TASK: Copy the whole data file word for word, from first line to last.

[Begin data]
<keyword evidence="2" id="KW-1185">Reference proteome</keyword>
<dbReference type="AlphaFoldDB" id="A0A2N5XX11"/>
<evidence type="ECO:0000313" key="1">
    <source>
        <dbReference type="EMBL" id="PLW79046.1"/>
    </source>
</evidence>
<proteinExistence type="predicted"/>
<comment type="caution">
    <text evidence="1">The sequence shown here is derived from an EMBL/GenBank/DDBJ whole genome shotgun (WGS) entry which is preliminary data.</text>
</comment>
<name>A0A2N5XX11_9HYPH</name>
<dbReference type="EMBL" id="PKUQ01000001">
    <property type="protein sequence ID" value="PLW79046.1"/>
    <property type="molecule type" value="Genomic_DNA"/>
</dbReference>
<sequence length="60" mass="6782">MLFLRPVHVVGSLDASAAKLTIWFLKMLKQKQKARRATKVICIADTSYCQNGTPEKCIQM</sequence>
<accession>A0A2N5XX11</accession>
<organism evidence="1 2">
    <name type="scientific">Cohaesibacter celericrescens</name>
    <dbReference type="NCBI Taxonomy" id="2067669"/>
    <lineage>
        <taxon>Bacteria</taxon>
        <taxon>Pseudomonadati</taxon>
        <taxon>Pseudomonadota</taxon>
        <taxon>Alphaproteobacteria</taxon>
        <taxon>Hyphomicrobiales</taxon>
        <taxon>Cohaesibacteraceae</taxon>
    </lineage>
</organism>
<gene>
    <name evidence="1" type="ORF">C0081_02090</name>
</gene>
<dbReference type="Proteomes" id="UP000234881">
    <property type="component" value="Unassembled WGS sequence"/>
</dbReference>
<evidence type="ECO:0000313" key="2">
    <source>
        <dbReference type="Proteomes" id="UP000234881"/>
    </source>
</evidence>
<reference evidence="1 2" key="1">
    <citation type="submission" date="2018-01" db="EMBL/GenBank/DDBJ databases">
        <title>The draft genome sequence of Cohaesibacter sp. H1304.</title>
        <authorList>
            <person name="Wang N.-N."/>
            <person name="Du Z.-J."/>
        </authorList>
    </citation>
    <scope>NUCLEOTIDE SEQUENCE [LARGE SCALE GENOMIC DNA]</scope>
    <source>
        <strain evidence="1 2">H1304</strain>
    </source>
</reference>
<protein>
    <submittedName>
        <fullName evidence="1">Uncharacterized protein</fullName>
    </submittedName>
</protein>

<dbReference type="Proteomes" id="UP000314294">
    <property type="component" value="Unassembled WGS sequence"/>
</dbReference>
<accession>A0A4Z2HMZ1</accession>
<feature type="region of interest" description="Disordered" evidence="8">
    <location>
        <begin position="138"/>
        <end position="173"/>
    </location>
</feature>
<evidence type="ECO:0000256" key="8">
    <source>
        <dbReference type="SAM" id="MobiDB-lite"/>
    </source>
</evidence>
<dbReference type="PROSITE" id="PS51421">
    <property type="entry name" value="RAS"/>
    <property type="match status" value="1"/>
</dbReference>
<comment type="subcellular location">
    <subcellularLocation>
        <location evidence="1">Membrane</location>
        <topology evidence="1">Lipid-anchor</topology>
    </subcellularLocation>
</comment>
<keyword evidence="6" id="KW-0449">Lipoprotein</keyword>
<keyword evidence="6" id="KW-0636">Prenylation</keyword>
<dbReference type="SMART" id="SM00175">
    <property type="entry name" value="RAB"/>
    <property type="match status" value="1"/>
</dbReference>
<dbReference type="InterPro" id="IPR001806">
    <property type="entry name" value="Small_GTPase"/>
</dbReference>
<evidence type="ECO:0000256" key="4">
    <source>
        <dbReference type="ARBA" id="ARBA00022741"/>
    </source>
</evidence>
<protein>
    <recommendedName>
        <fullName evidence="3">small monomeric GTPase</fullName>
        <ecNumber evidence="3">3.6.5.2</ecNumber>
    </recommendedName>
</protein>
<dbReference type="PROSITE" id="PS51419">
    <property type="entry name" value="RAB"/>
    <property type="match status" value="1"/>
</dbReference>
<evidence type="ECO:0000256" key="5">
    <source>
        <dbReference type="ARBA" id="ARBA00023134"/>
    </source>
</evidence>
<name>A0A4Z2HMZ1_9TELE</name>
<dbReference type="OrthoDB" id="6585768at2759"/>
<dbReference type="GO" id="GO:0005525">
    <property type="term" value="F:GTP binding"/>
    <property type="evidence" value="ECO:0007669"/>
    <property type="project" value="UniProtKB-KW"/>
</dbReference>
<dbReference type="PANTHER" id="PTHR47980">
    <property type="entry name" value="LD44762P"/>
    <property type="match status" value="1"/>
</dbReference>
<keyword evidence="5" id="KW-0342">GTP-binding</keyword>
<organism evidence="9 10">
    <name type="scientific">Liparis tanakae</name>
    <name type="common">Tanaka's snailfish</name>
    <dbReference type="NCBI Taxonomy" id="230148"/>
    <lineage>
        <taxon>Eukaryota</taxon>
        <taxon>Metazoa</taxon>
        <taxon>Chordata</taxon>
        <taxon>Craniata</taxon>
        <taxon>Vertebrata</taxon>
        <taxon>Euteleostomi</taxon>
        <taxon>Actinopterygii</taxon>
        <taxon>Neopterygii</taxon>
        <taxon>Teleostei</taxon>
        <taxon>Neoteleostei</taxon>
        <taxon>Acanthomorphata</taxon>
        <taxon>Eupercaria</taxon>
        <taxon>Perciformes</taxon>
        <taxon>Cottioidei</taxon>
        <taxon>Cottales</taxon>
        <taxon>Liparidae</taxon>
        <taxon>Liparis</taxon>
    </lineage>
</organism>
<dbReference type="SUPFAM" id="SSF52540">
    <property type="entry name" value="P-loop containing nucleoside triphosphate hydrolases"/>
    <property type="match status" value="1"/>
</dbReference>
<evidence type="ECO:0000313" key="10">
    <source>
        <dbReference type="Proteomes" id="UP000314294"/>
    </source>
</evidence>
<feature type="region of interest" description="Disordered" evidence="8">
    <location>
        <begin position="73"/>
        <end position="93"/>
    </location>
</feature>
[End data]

<keyword evidence="2" id="KW-1185">Reference proteome</keyword>
<dbReference type="AlphaFoldDB" id="A0A2N5XX11"/>
<evidence type="ECO:0000313" key="1">
    <source>
        <dbReference type="EMBL" id="PLW79046.1"/>
    </source>
</evidence>
<proteinExistence type="predicted"/>
<comment type="caution">
    <text evidence="1">The sequence shown here is derived from an EMBL/GenBank/DDBJ whole genome shotgun (WGS) entry which is preliminary data.</text>
</comment>
<name>A0A2N5XX11_9HYPH</name>
<dbReference type="EMBL" id="PKUQ01000001">
    <property type="protein sequence ID" value="PLW79046.1"/>
    <property type="molecule type" value="Genomic_DNA"/>
</dbReference>
<sequence length="60" mass="6782">MLFLRPVHVVGSLDASAAKLTIWFLKMLKQKQKARRATKVICIADTSYCQNGTPEKCIQM</sequence>
<accession>A0A2N5XX11</accession>
<organism evidence="1 2">
    <name type="scientific">Cohaesibacter celericrescens</name>
    <dbReference type="NCBI Taxonomy" id="2067669"/>
    <lineage>
        <taxon>Bacteria</taxon>
        <taxon>Pseudomonadati</taxon>
        <taxon>Pseudomonadota</taxon>
        <taxon>Alphaproteobacteria</taxon>
        <taxon>Hyphomicrobiales</taxon>
        <taxon>Cohaesibacteraceae</taxon>
    </lineage>
</organism>
<gene>
    <name evidence="1" type="ORF">C0081_02090</name>
</gene>
<dbReference type="Proteomes" id="UP000234881">
    <property type="component" value="Unassembled WGS sequence"/>
</dbReference>
<evidence type="ECO:0000313" key="2">
    <source>
        <dbReference type="Proteomes" id="UP000234881"/>
    </source>
</evidence>
<reference evidence="1 2" key="1">
    <citation type="submission" date="2018-01" db="EMBL/GenBank/DDBJ databases">
        <title>The draft genome sequence of Cohaesibacter sp. H1304.</title>
        <authorList>
            <person name="Wang N.-N."/>
            <person name="Du Z.-J."/>
        </authorList>
    </citation>
    <scope>NUCLEOTIDE SEQUENCE [LARGE SCALE GENOMIC DNA]</scope>
    <source>
        <strain evidence="1 2">H1304</strain>
    </source>
</reference>
<protein>
    <submittedName>
        <fullName evidence="1">Uncharacterized protein</fullName>
    </submittedName>
</protein>

<dbReference type="Proteomes" id="UP000314294">
    <property type="component" value="Unassembled WGS sequence"/>
</dbReference>
<accession>A0A4Z2HMZ1</accession>
<feature type="region of interest" description="Disordered" evidence="8">
    <location>
        <begin position="138"/>
        <end position="173"/>
    </location>
</feature>
<evidence type="ECO:0000256" key="8">
    <source>
        <dbReference type="SAM" id="MobiDB-lite"/>
    </source>
</evidence>
<dbReference type="PROSITE" id="PS51421">
    <property type="entry name" value="RAS"/>
    <property type="match status" value="1"/>
</dbReference>
<comment type="subcellular location">
    <subcellularLocation>
        <location evidence="1">Membrane</location>
        <topology evidence="1">Lipid-anchor</topology>
    </subcellularLocation>
</comment>
<keyword evidence="6" id="KW-0449">Lipoprotein</keyword>
<keyword evidence="6" id="KW-0636">Prenylation</keyword>
<dbReference type="SMART" id="SM00175">
    <property type="entry name" value="RAB"/>
    <property type="match status" value="1"/>
</dbReference>
<dbReference type="InterPro" id="IPR001806">
    <property type="entry name" value="Small_GTPase"/>
</dbReference>
<evidence type="ECO:0000256" key="4">
    <source>
        <dbReference type="ARBA" id="ARBA00022741"/>
    </source>
</evidence>
<protein>
    <recommendedName>
        <fullName evidence="3">small monomeric GTPase</fullName>
        <ecNumber evidence="3">3.6.5.2</ecNumber>
    </recommendedName>
</protein>
<dbReference type="PROSITE" id="PS51419">
    <property type="entry name" value="RAB"/>
    <property type="match status" value="1"/>
</dbReference>
<evidence type="ECO:0000256" key="5">
    <source>
        <dbReference type="ARBA" id="ARBA00023134"/>
    </source>
</evidence>
<name>A0A4Z2HMZ1_9TELE</name>
<dbReference type="OrthoDB" id="6585768at2759"/>
<dbReference type="GO" id="GO:0005525">
    <property type="term" value="F:GTP binding"/>
    <property type="evidence" value="ECO:0007669"/>
    <property type="project" value="UniProtKB-KW"/>
</dbReference>
<dbReference type="PANTHER" id="PTHR47980">
    <property type="entry name" value="LD44762P"/>
    <property type="match status" value="1"/>
</dbReference>
<keyword evidence="5" id="KW-0342">GTP-binding</keyword>
<organism evidence="9 10">
    <name type="scientific">Liparis tanakae</name>
    <name type="common">Tanaka's snailfish</name>
    <dbReference type="NCBI Taxonomy" id="230148"/>
    <lineage>
        <taxon>Eukaryota</taxon>
        <taxon>Metazoa</taxon>
        <taxon>Chordata</taxon>
        <taxon>Craniata</taxon>
        <taxon>Vertebrata</taxon>
        <taxon>Euteleostomi</taxon>
        <taxon>Actinopterygii</taxon>
        <taxon>Neopterygii</taxon>
        <taxon>Teleostei</taxon>
        <taxon>Neoteleostei</taxon>
        <taxon>Acanthomorphata</taxon>
        <taxon>Eupercaria</taxon>
        <taxon>Perciformes</taxon>
        <taxon>Cottioidei</taxon>
        <taxon>Cottales</taxon>
        <taxon>Liparidae</taxon>
        <taxon>Liparis</taxon>
    </lineage>
</organism>
<dbReference type="SUPFAM" id="SSF52540">
    <property type="entry name" value="P-loop containing nucleoside triphosphate hydrolases"/>
    <property type="match status" value="1"/>
</dbReference>
<evidence type="ECO:0000313" key="10">
    <source>
        <dbReference type="Proteomes" id="UP000314294"/>
    </source>
</evidence>
<feature type="region of interest" description="Disordered" evidence="8">
    <location>
        <begin position="73"/>
        <end position="93"/>
    </location>
</feature>